Although I’ve read about this book before, I wasn’t then inclined to read it: yet Kerrie’s review intrigued me, as she highlights some of the scientific and ethical questions arising from the previous paragraph (there are quite a few, obviously!) and concludes, "I didn’t "see" the ending of this novel coming. There are things revealed in the final 50 pages that you won’t predict, so if you find it a bit of a long read like I did, hang in there!" So yes, maybe I’ll overcome my sense of squeamishness and go for it.

But the book didn’t let Kerrie go, and yesterday she posted further thoughts about it, explaining that the book is essentially in two parts: one about DNA cloning and the ethical issues; and the second about a virtual 3D world called Shadowland, in which people are represented by avatars in a manner similar to Second Life. Kerrie describes some of the scientific, medical and "virtual world ethics" addressed in Wicker, as well as linking to some media articles about rape, prisons and child abuse in virtual reality.

This post decided me: I’m definitely going to read the book. But I wasn’t the only person impressed by Kerrie’s thoughts. In the comments, one Kevin Guilfoile writes: "just wanted to thank you for the thoughtful reading you gave to WICKER (Cast of Shadows). And thanks too for those Second Life links. I’m not really a gamer myself, but it is fascinating to watch expressions of violence find their way inevitably into a virtual world and more fascinating to watch the community try to come to grips with it."…..

Doesn’t this story show blogging at its best? First, a review of a book that makes the reader want to buy it. Then, the reviewer has thought more about the book, and can write a follow-up post, as well as linking to topical, related issues. And, the author lets us know his take. Perfect.


Army of Davids or Serial Killers?

Davids_3 Debra_review_2

Debra Hamel’s verdict of The Serial Killers Club (I can forgive no hyphen in the title but not the lack of apostrophe): "part thriller, part romance, this black comedy is one weird book." Although the plot of this book, which, according to Debra’s review, concerns an exclusive club for serial killers in which said criminals can relax and share experiences of their nefarious deeds, must surely be unique, it is a pity that the same could not be said of the cover.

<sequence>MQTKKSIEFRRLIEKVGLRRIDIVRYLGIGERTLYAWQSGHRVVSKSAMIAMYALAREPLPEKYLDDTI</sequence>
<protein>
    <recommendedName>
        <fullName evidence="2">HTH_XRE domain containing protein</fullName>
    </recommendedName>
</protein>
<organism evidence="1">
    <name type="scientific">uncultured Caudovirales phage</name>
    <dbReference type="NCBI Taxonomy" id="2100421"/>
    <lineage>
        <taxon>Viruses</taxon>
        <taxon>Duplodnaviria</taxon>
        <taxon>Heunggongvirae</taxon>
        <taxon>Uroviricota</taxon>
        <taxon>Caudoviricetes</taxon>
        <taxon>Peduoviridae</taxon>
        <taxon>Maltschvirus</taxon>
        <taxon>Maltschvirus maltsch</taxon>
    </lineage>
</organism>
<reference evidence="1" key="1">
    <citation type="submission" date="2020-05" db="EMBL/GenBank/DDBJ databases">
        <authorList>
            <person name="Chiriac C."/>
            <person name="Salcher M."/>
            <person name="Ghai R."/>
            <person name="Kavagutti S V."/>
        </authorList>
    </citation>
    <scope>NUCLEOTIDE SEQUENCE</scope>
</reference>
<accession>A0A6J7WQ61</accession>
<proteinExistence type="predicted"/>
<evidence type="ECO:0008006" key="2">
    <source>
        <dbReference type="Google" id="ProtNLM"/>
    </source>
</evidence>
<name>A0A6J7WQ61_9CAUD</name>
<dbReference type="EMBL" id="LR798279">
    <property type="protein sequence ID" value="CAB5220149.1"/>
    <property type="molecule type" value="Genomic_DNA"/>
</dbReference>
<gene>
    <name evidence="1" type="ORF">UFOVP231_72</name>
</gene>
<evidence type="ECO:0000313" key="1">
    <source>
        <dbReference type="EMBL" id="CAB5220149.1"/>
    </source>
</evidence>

I was instantly reminded of An Army of Davids, Glenn Reynolds’s excellent book about the power of blogging. I checked it out and, yes, the two books could be mistaken for each other.

I shan’t be reading The Serial Killers [sic] Club, but I can highly recommend the first half of An Army of Davids, which is the best of the many books about blogging that I have read. (I was not so keen on the second half, an over-rosy science and technology prediction exercise.) Frank Wilson, Book Review Editor Emeritus of the Philadelphia Inquirer, wrote an excellent review of the book (it was Frank’s review and my subsequent reading of the book that really opened my eyes to the full potential and power of blogging, in fact). Here is a taster of Frank’s review: unfortunately I cannot find a freely available version of it, but if you drop a comment at Frank’s blog, Books, Inq., he may be able to help.

Army of Davids on Amazon.com and on Amazon.co.uk.

Sunday Salon: building loyal readers

Sunday_salon The reading week started out well, as I completed The Cipher Garden by Martin Edwards (review will follow), but went downhill from there. For various reasons I read another thriller, this one called Requiem by Jack Ross. It is an easy read and exciting enough, but flat, leaving me wondering what the point had been. It seemed to me as if the author was going for the Patterson ticket. But although I find Patterson’s currentish (haven’t read the past few) books shallow — written by computer market-research programme — the early Alex Cross novels were darn good of their kind. Patterson worked to build a readership. Now he is cashing in on that, throwing in a few other genres (historical, chick lit) for good measure. (For some good thrillers recommended by me, see yesterday’s Petrona post).

After that I read The Golden Section, Pernille Rygg’s follow-up to The Butterfly Effect. The sequel continues the theme of exposing the seamy underbelly as well as the alternative culture of Oslo, but has a sentimental "Disneyfied child" theme included. The book is also too long. For me, a disappointment compared with the author’s first novel.